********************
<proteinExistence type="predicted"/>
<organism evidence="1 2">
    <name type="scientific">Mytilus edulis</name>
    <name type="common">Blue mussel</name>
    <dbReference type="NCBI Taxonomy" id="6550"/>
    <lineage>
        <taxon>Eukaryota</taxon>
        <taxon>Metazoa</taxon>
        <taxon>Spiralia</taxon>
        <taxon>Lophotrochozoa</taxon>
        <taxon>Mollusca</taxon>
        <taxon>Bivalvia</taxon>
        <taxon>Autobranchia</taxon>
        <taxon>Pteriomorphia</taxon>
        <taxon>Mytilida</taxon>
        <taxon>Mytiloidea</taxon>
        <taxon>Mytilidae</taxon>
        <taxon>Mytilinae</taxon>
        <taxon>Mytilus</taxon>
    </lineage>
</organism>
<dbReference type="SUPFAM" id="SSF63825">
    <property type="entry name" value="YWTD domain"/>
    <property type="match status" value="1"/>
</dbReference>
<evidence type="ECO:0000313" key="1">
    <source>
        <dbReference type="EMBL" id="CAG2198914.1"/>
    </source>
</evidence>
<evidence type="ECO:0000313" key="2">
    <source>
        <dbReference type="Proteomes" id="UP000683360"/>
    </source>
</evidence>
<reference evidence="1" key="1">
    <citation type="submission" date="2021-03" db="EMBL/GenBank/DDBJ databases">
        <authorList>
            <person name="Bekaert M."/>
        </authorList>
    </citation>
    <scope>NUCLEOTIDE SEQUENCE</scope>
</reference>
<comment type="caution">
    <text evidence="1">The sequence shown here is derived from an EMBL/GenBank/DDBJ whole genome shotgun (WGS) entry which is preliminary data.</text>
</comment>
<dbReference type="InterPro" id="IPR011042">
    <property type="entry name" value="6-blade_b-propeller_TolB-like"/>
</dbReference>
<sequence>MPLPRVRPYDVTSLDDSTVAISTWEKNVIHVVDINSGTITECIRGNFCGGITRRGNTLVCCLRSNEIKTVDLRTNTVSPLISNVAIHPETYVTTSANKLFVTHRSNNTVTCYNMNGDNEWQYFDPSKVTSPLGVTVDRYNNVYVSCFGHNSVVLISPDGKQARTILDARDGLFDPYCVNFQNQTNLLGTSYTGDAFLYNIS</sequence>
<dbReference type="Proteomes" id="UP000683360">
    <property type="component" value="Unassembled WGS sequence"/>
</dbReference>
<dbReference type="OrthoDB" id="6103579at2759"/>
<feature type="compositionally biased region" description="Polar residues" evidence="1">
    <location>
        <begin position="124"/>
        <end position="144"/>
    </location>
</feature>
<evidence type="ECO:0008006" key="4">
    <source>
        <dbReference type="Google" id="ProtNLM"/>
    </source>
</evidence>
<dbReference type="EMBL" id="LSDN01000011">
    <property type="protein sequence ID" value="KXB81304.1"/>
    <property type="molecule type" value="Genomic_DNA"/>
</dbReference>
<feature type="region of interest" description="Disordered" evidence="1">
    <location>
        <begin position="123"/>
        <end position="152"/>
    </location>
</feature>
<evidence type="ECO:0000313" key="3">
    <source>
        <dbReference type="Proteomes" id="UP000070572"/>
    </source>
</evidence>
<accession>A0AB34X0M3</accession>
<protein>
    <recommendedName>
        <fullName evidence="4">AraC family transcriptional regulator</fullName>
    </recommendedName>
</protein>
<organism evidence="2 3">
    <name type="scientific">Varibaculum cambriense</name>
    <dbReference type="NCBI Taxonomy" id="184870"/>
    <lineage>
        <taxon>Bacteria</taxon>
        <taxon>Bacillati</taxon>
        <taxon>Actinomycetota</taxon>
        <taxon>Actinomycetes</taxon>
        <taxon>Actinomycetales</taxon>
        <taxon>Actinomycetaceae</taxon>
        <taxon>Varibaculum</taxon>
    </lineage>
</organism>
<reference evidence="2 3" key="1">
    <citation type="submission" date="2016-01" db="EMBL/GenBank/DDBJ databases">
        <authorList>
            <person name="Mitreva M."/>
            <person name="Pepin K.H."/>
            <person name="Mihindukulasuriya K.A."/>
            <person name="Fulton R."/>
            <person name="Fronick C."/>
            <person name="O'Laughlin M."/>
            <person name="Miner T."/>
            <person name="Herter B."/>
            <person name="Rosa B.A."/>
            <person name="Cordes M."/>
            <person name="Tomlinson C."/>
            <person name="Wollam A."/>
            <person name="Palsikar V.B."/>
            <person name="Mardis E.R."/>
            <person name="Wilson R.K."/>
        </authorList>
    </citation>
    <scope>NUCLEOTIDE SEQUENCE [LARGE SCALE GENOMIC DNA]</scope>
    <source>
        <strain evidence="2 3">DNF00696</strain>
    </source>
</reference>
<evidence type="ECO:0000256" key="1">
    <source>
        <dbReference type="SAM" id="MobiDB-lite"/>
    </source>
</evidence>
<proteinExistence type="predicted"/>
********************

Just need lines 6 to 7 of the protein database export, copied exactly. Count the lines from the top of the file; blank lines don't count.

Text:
    <lineage>
        <taxon>Eukaryota</taxon>